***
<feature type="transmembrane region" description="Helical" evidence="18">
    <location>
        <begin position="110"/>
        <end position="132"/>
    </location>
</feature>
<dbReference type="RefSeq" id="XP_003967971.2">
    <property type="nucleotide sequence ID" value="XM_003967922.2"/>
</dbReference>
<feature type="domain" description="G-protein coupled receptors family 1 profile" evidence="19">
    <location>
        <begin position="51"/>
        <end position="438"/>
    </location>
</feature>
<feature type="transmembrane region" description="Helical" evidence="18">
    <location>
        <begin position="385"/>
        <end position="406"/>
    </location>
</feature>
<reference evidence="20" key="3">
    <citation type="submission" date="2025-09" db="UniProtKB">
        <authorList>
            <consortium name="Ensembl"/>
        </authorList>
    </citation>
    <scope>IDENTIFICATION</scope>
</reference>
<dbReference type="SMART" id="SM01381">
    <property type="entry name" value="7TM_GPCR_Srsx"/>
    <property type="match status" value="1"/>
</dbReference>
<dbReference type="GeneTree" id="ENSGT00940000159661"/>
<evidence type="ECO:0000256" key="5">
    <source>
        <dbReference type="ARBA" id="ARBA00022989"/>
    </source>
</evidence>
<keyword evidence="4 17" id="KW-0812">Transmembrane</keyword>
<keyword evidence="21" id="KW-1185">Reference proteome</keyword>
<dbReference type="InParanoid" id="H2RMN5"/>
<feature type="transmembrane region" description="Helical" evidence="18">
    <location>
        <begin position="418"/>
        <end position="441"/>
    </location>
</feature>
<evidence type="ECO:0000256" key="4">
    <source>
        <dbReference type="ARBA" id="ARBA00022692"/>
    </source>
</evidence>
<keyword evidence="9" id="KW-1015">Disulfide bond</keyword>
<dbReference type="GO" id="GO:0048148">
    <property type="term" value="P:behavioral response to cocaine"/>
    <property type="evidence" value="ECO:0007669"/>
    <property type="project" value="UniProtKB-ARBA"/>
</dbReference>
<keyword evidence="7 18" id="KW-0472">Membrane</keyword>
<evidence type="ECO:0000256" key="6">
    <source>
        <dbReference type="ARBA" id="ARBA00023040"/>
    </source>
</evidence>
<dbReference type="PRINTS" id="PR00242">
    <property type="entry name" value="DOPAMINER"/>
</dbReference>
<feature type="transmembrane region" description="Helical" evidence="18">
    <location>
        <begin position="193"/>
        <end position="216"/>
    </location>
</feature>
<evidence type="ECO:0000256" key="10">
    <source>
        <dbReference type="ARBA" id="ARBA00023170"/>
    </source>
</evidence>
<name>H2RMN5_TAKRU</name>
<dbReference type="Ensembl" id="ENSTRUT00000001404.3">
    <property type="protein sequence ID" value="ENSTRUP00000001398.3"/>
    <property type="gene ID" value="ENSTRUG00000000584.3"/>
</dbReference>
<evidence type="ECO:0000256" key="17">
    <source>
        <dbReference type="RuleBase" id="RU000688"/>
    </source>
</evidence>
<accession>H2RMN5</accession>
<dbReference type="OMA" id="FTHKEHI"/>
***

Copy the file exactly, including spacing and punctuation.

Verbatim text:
<feature type="transmembrane region" description="Helical" evidence="18">
    <location>
        <begin position="110"/>
        <end position="132"/>
    </location>
</feature>
<dbReference type="RefSeq" id="XP_003967971.2">
    <property type="nucleotide sequence ID" value="XM_003967922.2"/>
</dbReference>
<feature type="domain" description="G-protein coupled receptors family 1 profile" evidence="19">
    <location>
        <begin position="51"/>
        <end position="438"/>
    </location>
</feature>
<feature type="transmembrane region" description="Helical" evidence="18">
    <location>
        <begin position="385"/>
        <end position="406"/>
    </location>
</feature>
<reference evidence="20" key="3">
    <citation type="submission" date="2025-09" db="UniProtKB">
        <authorList>
            <consortium name="Ensembl"/>
        </authorList>
    </citation>
    <scope>IDENTIFICATION</scope>
</reference>
<dbReference type="SMART" id="SM01381">
    <property type="entry name" value="7TM_GPCR_Srsx"/>
    <property type="match status" value="1"/>
</dbReference>
<dbReference type="GeneTree" id="ENSGT00940000159661"/>
<evidence type="ECO:0000256" key="5">
    <source>
        <dbReference type="ARBA" id="ARBA00022989"/>
    </source>
</evidence>
<keyword evidence="4 17" id="KW-0812">Transmembrane</keyword>
<keyword evidence="21" id="KW-1185">Reference proteome</keyword>
<dbReference type="InParanoid" id="H2RMN5"/>
<feature type="transmembrane region" description="Helical" evidence="18">
    <location>
        <begin position="418"/>
        <end position="441"/>
    </location>
</feature>
<evidence type="ECO:0000256" key="4">
    <source>
        <dbReference type="ARBA" id="ARBA00022692"/>
    </source>
</evidence>
<keyword evidence="9" id="KW-1015">Disulfide bond</keyword>
<dbReference type="GO" id="GO:0048148">
    <property type="term" value="P:behavioral response to cocaine"/>
    <property type="evidence" value="ECO:0007669"/>
    <property type="project" value="UniProtKB-ARBA"/>
</dbReference>
<keyword evidence="7 18" id="KW-0472">Membrane</keyword>
<evidence type="ECO:0000256" key="6">
    <source>
        <dbReference type="ARBA" id="ARBA00023040"/>
    </source>
</evidence>
<dbReference type="PRINTS" id="PR00242">
    <property type="entry name" value="DOPAMINER"/>
</dbReference>
<feature type="transmembrane region" description="Helical" evidence="18">
    <location>
        <begin position="193"/>
        <end position="216"/>
    </location>
</feature>
<evidence type="ECO:0000256" key="10">
    <source>
        <dbReference type="ARBA" id="ARBA00023170"/>
    </source>
</evidence>
<name>H2RMN5_TAKRU</name>
<dbReference type="Ensembl" id="ENSTRUT00000001404.3">
    <property type="protein sequence ID" value="ENSTRUP00000001398.3"/>
    <property type="gene ID" value="ENSTRUG00000000584.3"/>
</dbReference>
<evidence type="ECO:0000256" key="17">
    <source>
        <dbReference type="RuleBase" id="RU000688"/>
    </source>
</evidence>
<accession>H2RMN5</accession>
<dbReference type="OMA" id="FTHKEHI"/>